A study evaluating a home and community education program to improve asthma management among Head Start students with asthma found that a majority of families have insufficient availability of asthma medications in the home.
Michelle N. Eakin, PhD
In a study evaluating a home and community education program to improve asthma management among Head Start students with asthma, investigators found that a majority of families have insufficient availability of asthma medications in the home.
According to the American College of Allergy, Asthma and Immunology (ACAAI), 26 million Americans have asthma. Of that number, 7 million are children. Asthma symptoms are one of the leading causes of missed work for adults and school days for children.
The US Department of Health and Human Services Office of Minority Health states that African-American children are 4 times more likely to be admitted to the hospital for asthma, compared to non-Hispanic whites.
“African-American children are at greater risk for poor asthma outcomes,” lead researcher Michelle N. Eakin, PhD, assistant professor in the Pulmonary and Critical Care Medicine Department at John Hopkins University told MD Magazine®. “It’s very important to develop tailored interventions for at-risk populations that will help families learn to manage their asthma.”
For their study, the investigators recruited participants from the Baltimore City Head Start programs from April 2011 to November 2016. Caregivers were eligible for the study if they were the parent or legal guardian of a child between the ages of 2 and 6, reported a physician diagnosis of asthma for their child, and spoke English.
The investigators conducted 2-hour home visits to 288 families for the study and reported all asthma medications prescribed and all asthma medications and devices currently in the home. Ninety-two percent of participants were African-American and 94% had state insurance coverage.
Medication readiness criteria included being able to locate each medication/device, unexpired medication, inhalers with counters that were filled with medicine, the caregiver knowing which medication was a rescue and which was a controller, and the caregiver being able to state dosing instructions.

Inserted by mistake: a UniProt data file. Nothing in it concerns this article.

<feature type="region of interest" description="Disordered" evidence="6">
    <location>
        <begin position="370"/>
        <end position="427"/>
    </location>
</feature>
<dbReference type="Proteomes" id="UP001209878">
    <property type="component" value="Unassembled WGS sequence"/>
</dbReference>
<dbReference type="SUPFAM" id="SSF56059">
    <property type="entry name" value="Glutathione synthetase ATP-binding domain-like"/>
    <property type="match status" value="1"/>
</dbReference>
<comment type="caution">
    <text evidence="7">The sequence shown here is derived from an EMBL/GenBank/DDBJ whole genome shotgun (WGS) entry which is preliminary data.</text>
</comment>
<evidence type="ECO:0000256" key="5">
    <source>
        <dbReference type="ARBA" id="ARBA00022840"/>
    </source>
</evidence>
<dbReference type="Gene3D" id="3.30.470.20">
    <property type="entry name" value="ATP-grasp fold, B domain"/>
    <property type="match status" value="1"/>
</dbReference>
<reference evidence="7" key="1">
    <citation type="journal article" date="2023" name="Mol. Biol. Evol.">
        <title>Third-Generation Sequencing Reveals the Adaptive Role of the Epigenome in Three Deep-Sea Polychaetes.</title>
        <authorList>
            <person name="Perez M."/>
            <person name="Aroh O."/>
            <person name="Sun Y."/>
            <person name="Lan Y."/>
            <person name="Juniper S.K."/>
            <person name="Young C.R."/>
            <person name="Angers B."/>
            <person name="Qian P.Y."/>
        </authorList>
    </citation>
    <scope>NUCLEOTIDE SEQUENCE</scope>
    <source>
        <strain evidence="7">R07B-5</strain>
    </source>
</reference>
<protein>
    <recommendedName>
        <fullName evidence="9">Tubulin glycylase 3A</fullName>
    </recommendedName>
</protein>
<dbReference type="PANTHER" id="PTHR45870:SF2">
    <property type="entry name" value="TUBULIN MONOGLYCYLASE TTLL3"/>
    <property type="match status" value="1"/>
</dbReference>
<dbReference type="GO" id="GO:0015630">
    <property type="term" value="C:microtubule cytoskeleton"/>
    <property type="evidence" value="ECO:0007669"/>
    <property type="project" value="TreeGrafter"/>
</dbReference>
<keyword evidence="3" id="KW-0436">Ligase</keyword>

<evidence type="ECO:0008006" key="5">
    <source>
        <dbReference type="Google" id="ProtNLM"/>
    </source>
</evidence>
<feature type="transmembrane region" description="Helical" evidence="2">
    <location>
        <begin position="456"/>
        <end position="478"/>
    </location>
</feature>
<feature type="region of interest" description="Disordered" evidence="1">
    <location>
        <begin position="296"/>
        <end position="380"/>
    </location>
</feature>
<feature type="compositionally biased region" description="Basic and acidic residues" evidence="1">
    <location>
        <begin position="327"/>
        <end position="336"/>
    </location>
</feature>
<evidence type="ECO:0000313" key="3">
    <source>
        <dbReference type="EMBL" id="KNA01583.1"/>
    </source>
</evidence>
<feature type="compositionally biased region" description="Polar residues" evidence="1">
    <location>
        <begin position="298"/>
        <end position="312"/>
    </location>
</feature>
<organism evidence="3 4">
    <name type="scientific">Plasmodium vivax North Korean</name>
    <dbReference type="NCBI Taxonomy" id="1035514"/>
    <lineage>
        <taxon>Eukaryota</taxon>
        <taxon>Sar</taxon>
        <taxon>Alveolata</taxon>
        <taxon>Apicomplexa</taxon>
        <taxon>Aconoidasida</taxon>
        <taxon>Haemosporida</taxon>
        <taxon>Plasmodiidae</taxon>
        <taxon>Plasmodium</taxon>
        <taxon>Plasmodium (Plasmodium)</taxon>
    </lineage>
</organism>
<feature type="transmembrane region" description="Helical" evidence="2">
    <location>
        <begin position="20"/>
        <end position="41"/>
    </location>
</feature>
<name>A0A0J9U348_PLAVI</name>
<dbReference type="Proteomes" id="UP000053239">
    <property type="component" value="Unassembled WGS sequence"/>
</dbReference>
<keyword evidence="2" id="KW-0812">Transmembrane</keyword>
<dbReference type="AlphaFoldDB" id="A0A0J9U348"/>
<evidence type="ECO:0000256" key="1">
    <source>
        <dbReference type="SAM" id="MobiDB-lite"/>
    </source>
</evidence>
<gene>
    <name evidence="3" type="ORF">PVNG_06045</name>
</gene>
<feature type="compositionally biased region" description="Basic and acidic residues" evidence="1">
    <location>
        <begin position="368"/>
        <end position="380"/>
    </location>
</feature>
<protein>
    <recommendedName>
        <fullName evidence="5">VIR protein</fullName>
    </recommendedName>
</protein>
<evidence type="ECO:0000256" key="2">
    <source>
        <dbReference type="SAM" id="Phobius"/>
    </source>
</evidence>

Caregiver beliefs about medicine were evaluated using the Pediatric Asthma Medication Beliefs Assessment.
Although 96% of caregivers reported a rescue medication, only 79% had the medication inside the home, and 60% met all 5 medication readiness criteria. Of the 161 children prescribed a controller medication, 79% had it in the home and 49% met all 5 readiness criteria. There was an association between caregivers having fewer worries/concerns and higher odds of meeting all 5 readiness criteria for controller medications.
“We were definitely surprised by how many families did not have the medication in the home,” Eakin said. “Among those that did, many were expired or empty and the families were not aware since inhalers can still dispense propellant without active medication which looks like there is medicine being delivered when there is none.”
Eakin said that pediatric health care providers need to focus on interventions that will help families understand the importance of both rescue and controller medications in managing asthma. In addition, although this was one of the first studies to verify that families had medications in the home (and not rely on caregiver reporting), the investigators did not follow-up with families who said their medication was in another location.
“We need studies looking at what specific interventions will help families refill medications regularly and evaluate the impact on asthma outcomes, including asthma control, emergency room visits, and overall health-related quality of life,” concluded Eakin.
The study, “Home Medication Readiness for Preschool Children with Asthma,” was published online in Pediatrics.